Benjamin Raynal
My research interests mainly focus on real time motion capture and shape matching, and associated research fields :
  • Real time and markerless 3D motion capture:
    • automatic initialization (no temporal information)
    • articulated shape tracking
  • Graph matching
  • Thinning algorithms and their speed optimization
  • 3D shape descriptors and comparison
  • Indexation of poses for 3D articulated shapes

3D Motion Capture : Generic Initialization

image image image Motion capture is used in several areas (HMI, animation, video games). My works focus on markerless and modelbased approaches using a multicamera system.

Such an approach is most often composed of two main steps: initialization, consisting in finding the initial pose of the subject, and tracking, consisting in computing the current pose from the previous ones. In the literature, the initialization is most often done manually by the user, or by requiring a constraining pose for the subject.

During my PhD thesis, my works have been concentrated on the design of an automatic real time markerless initialization method easily adaptable for any kind of subject (human, hand, animal, ...). This method takes as input a very simple and concise topological description of the subject. This description consists of an acyclic graph (unrooted tree) where each vertex represents a part of the subject and the edges represent the links between these parts.

Our method is built on the following pipeline. We start by a visual hull reconstruction of the subject from the multiview system. Then, we extract the topological information of the shape, first by using an efficient thinning algorithm and in a second time by building a graph from the resulting skeleton, where each vertex represents the 3D position of an intersection or ending point of the skeleton. The edges represent the links between such points in the skeleton. The pose estimation is finally done by finding the best matching between the model graph and the one extracted from the skeleton.

Graph matching

The graph extracted from the skeleton can contain different kinds of specific noises, due to its acquisition, e.g. the split of an edge representing a limb of the subject into several parts. Such noises should be taken into consideration during the matching process. For this purpose, we have defined a new kind of editbased distance and mapping, the homeomorphic alignment, and developed efficient algorithms that compute it.

Then we proposed a variation of homeomorphic alignment, called the asymmetric homeomorphic alignment, more adapted for our specific application and improving both the speed and the robustness of the matching for our initialization method.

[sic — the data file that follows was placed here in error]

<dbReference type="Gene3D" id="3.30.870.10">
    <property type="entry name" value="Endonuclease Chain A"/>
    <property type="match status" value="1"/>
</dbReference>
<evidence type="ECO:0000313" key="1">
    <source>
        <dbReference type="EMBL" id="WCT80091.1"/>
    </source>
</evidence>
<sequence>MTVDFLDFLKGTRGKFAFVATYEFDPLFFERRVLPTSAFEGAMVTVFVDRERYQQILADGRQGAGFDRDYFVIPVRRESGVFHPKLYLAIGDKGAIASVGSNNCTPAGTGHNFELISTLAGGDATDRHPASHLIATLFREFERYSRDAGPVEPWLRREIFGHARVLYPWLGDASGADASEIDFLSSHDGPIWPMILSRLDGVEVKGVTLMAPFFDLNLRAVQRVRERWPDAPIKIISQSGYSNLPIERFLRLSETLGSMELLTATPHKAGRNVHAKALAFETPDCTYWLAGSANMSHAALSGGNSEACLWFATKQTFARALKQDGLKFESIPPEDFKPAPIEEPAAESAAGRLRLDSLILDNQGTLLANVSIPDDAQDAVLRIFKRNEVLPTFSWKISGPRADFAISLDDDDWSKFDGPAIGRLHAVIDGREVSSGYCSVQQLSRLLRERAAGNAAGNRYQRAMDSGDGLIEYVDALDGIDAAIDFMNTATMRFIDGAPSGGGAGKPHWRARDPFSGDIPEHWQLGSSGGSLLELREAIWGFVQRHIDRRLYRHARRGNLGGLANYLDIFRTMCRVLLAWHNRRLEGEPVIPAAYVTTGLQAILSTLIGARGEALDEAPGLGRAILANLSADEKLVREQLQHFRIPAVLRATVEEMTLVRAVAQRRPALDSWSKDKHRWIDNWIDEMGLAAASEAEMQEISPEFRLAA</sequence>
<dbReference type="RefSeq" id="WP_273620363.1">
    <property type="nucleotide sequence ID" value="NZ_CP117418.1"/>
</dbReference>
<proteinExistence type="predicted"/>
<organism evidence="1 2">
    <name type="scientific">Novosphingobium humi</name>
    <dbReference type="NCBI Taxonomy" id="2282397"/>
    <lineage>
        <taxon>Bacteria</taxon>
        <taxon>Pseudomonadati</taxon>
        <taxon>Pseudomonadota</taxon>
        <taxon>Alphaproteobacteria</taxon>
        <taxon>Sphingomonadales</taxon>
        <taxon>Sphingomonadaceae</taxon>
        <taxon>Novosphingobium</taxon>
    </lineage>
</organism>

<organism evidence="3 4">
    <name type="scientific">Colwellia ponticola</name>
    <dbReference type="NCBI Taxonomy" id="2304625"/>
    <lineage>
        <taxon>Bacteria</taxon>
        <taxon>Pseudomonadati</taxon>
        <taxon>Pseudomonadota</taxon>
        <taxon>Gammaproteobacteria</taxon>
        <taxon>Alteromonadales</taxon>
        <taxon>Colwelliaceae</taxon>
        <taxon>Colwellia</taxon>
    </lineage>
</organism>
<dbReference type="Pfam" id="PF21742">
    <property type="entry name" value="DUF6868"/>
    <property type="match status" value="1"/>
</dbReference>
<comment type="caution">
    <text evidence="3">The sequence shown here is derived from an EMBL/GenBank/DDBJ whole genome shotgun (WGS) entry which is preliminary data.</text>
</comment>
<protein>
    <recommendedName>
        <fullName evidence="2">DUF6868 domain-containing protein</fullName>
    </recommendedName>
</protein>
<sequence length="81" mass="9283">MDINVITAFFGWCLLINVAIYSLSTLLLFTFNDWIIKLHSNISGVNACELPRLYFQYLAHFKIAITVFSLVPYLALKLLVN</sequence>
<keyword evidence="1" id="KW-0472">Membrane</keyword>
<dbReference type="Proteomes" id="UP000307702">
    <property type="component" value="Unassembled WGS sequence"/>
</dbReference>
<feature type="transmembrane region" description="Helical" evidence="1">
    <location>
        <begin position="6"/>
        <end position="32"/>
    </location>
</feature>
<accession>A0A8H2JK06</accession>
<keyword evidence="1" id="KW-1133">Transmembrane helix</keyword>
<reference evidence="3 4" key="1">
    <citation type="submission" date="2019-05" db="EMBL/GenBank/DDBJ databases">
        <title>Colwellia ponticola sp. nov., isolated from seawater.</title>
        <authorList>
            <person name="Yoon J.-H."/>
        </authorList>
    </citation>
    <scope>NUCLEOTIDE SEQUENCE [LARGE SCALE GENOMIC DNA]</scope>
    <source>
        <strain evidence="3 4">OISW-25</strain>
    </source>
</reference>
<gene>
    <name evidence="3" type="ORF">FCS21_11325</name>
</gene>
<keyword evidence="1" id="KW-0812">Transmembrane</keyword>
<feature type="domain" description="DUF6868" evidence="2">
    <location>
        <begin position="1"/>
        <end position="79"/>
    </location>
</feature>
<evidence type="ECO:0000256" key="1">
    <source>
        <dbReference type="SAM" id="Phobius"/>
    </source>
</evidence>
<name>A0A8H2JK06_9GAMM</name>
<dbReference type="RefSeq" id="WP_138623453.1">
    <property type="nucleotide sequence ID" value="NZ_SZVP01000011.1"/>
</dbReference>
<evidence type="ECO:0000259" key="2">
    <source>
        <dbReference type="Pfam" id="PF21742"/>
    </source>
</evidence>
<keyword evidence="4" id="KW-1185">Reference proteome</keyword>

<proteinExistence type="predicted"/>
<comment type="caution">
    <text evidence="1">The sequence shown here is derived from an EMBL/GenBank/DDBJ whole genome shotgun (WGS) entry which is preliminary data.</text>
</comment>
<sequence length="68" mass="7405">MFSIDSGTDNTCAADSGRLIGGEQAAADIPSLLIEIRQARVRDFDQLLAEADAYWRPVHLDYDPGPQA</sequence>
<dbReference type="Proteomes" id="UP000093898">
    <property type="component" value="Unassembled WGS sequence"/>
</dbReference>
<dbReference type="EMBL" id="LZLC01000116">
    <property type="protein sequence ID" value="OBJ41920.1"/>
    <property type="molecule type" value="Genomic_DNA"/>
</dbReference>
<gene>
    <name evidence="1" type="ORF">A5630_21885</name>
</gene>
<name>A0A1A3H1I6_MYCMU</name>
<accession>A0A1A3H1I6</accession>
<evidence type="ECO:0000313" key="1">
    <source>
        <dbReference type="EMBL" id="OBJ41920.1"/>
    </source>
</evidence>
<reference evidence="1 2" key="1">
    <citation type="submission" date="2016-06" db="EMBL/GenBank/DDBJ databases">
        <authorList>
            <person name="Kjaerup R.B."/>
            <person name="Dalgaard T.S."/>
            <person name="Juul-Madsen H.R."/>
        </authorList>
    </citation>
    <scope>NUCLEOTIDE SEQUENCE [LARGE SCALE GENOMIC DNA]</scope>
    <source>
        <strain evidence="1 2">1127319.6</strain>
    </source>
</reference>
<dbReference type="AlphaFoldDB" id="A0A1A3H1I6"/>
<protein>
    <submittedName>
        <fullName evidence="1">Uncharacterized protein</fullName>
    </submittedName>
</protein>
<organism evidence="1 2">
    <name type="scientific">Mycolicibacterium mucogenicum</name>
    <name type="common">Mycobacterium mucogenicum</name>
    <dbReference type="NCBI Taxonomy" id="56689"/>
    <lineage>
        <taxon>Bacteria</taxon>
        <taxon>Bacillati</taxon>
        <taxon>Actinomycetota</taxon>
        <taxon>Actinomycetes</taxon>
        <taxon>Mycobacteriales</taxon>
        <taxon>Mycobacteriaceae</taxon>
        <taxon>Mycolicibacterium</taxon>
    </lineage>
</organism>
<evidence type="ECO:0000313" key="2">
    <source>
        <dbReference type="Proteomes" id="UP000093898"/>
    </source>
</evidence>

Thinning algorithms

image Thinning algorithms are required for our initialization method, in order to efficiently extract the topological information of the subject. Their computation have to be as fast as possible in order to satisfy the real time constraint. For this purpose, I did during my PhD thesis two different works on topological thinning.

My first work on thinning focused on the generic speed optimization, usable on a large set of algorithms, based on the reformulation of deletion tests.

In a second time, I have defined a new thinning scheme based the preservation of isthmuses, which is fast and produces skeletons with low amount of noise. This scheme can provide both surface and curvilinear skeletons.

I am currently finishing the redaction of a journal paper on a reformulation and a framework allowing the efficient computation of a large panel of thinning algorithms on multicore architectures.

Description and comparison of 3D shapes

During winter 2010, I had the pleasure to supervise the research of Tomoki Hayashi, a student of Keio University (Japan) for the conception of a new method for description and comparison of voxelbased 3D shapes.

The first step of our method consists of extracting the surface skeleton from the considered object. For each pair of skeleton points, we compute a couple of measures. Then we compute the distribution of these couples, which is representative of the shape. Such distributions are interesting, since they are cheap in memory space, robust to affine transformations and surface noise and fast to compare between them. These properties provide an efficient indexation and research of similar shapes.